Donn mentioned the resource called the The Jesuit Relations and Allied Documents, compiled and edited by Reuben Gold Thwaites in the 19th C. This resource is valuable for pealing back the layers of history.

Donn closed by singing a song he wrote about rivers, "The Rivers we

IN: Economic Development/Tourism, Stan Lambert

The role of rivers in the IN economic history. Stanton provided a presentation on the current status of the economic developments along IN rivers.

Overview of various urban areas that are working on river area developments.

The state of Indiana has in its sights to become the leader in bio-life science and hi-tech industry. To do this, all members of the state must develop a new outlook on the economic approaches accomplished by Hoosiers.

The 'quality of life' factor - used by most companies in their choice of locations, is higher today than ever before.

Q&A

City wastewater treatment plants - bacteria only - or do they have to remove heavy metals and other waste problems? JF... response was totally political. Talk of TMBL's.

Benthic community: restoration post destruction? BF... yes, it can but the data and experience is very limited. Restocking is very difficult due to the variables and large areas
How long do mussels live? BF... growth rings in shell -rough idea: up to 50yrs+

Legal Issues around 'log jams' when using waterways? SM ... trespassing is common, due to using officially non-navigable streams; navigable streams allow it below high-water mark. Other issue: who is responsible for clean-up.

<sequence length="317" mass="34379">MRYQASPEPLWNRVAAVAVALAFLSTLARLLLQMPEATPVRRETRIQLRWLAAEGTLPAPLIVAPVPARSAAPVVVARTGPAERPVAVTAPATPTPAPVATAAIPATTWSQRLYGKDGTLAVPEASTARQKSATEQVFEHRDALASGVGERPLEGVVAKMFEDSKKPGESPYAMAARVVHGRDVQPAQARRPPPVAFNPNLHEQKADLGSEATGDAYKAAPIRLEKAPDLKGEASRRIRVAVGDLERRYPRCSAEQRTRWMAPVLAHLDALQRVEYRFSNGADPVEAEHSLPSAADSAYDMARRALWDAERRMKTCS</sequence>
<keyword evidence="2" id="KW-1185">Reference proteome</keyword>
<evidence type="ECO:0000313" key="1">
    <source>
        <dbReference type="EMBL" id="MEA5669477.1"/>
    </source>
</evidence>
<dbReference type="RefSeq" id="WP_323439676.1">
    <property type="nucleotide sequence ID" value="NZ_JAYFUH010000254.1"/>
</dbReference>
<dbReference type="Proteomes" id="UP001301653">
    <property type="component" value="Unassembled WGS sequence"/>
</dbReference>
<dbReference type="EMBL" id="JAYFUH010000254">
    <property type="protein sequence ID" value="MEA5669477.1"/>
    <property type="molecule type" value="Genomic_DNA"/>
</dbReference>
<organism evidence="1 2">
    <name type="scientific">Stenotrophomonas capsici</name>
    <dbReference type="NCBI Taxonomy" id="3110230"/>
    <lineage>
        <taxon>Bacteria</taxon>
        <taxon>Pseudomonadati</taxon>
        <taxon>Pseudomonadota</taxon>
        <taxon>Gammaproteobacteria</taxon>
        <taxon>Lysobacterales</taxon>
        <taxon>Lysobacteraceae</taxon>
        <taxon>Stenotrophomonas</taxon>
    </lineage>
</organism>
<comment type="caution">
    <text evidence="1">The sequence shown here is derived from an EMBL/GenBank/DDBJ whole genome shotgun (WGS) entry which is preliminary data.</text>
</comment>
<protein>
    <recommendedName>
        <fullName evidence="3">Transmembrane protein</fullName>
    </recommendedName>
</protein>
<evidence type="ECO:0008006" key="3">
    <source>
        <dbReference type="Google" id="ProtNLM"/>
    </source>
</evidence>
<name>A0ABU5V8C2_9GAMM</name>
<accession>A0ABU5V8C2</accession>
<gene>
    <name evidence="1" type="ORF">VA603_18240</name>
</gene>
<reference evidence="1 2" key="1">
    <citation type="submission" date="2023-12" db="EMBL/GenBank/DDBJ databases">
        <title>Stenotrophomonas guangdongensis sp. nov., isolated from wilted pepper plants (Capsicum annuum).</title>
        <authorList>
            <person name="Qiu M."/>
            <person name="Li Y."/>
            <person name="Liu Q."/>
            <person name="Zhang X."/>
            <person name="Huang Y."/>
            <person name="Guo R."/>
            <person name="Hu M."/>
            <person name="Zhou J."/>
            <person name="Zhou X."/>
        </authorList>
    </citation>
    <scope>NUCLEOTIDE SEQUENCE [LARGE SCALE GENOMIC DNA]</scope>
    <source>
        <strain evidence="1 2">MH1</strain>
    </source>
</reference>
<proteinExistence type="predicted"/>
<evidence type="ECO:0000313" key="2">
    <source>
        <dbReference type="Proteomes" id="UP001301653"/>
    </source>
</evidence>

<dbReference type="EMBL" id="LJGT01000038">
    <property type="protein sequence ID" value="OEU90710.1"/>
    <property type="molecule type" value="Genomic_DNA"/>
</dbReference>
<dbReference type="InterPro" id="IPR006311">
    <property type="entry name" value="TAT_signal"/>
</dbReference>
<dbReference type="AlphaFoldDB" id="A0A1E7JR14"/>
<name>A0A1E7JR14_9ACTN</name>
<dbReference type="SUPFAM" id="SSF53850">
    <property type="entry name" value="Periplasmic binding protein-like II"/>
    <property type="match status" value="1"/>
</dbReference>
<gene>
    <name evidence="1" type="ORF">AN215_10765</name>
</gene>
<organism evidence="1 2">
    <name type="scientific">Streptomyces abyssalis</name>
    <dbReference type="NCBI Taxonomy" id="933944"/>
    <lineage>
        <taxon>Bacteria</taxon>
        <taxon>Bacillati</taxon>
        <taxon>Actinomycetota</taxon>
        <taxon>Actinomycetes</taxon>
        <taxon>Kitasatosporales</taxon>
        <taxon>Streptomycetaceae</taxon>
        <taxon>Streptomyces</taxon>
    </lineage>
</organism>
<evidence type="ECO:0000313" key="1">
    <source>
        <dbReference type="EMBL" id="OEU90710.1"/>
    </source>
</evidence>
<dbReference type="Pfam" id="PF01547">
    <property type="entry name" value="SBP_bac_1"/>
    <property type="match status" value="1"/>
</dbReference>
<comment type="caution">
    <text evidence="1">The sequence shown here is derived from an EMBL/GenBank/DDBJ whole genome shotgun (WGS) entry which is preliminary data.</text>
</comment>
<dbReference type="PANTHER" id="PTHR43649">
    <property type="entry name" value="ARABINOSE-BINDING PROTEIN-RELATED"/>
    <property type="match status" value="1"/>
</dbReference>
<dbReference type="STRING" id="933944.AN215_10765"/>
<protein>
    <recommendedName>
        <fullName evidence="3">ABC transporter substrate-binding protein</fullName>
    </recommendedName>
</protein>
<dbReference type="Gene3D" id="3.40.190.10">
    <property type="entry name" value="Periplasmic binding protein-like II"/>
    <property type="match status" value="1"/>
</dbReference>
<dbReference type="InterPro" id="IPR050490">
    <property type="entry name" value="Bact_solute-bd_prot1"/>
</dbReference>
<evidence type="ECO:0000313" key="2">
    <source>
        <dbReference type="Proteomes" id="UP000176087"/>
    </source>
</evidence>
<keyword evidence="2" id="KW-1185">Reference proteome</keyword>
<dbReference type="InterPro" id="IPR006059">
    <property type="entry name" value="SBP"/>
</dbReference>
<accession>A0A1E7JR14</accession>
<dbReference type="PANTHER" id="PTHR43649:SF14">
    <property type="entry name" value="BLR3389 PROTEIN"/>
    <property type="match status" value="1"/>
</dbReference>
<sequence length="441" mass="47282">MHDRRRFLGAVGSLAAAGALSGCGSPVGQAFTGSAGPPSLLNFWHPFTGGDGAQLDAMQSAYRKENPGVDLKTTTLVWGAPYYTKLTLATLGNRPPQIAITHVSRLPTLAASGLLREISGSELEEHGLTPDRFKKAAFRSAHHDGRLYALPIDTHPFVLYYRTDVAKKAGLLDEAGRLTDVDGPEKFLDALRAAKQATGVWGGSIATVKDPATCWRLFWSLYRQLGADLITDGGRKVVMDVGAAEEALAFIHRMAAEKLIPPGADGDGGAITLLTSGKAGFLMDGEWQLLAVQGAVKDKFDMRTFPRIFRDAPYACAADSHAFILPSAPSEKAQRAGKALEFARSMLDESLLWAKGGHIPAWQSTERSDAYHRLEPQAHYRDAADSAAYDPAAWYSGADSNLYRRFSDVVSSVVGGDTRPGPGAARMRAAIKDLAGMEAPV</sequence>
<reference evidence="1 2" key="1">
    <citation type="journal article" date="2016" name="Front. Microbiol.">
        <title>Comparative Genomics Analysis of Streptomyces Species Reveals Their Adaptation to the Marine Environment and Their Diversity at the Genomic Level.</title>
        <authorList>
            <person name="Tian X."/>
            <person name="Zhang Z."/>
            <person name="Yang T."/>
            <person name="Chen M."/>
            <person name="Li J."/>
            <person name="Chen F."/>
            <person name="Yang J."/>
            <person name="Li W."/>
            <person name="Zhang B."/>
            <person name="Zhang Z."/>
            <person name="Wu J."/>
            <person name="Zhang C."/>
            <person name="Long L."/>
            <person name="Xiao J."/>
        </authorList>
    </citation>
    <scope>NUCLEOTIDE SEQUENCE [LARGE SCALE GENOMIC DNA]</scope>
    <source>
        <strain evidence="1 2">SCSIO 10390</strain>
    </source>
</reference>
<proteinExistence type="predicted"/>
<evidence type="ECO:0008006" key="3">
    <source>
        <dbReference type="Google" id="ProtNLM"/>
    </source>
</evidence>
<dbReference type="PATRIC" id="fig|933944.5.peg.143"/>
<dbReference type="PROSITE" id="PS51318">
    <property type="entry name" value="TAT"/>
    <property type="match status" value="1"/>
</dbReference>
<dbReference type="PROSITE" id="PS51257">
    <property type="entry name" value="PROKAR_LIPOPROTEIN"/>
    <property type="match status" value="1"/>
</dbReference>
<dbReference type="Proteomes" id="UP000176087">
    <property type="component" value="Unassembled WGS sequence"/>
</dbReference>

Biggest priority in topic area and what can public do to help?
DW .. Thoreau .. "heaven is under your feet as well as over your head"
JF... get involved in watershed projects.
BF ... anything we can do to improve water quality
SL ... we must have one camp that works together; Stanton used the word 'sustainability' - the idea is good, but we must remove this word from our vocabulary. We do NOT need sustainability, we need IMPROVEMENT.
SM ... bring those who are not in the 'non motorized' community on board.

Rivers Rock Around the World, Dennis Wichelns

No longer with the Rivers Institute but continues to collaborate.

The density of the human footprint, worldwide, is closely tied to the occurrences of water on the earth. Water is essential to life for all of the earth. Water is also closely tied to the development of a country. Many of the nations in Africa have been adversely affected by the lack of navigable waterways. Much of Africa is unpopulated, due to lack of water or too much water and the density of life threatening water borne diseases.

Wichelns explains the problems with water access and hydro-politics around the world, by focusing on the major hot spots around the world. Those hot spots are in the areas of the most densely populated areas on earth. Water and its use form the basis of major challenges in the hot hydro-political spots in the world will have future consequences for the rest of the world.

He also pointed out the problem growing in 3rd World countries making strides to gain position in the global economy while still having population growth well above the ability to handle such variance between industrial growth and human quality of life.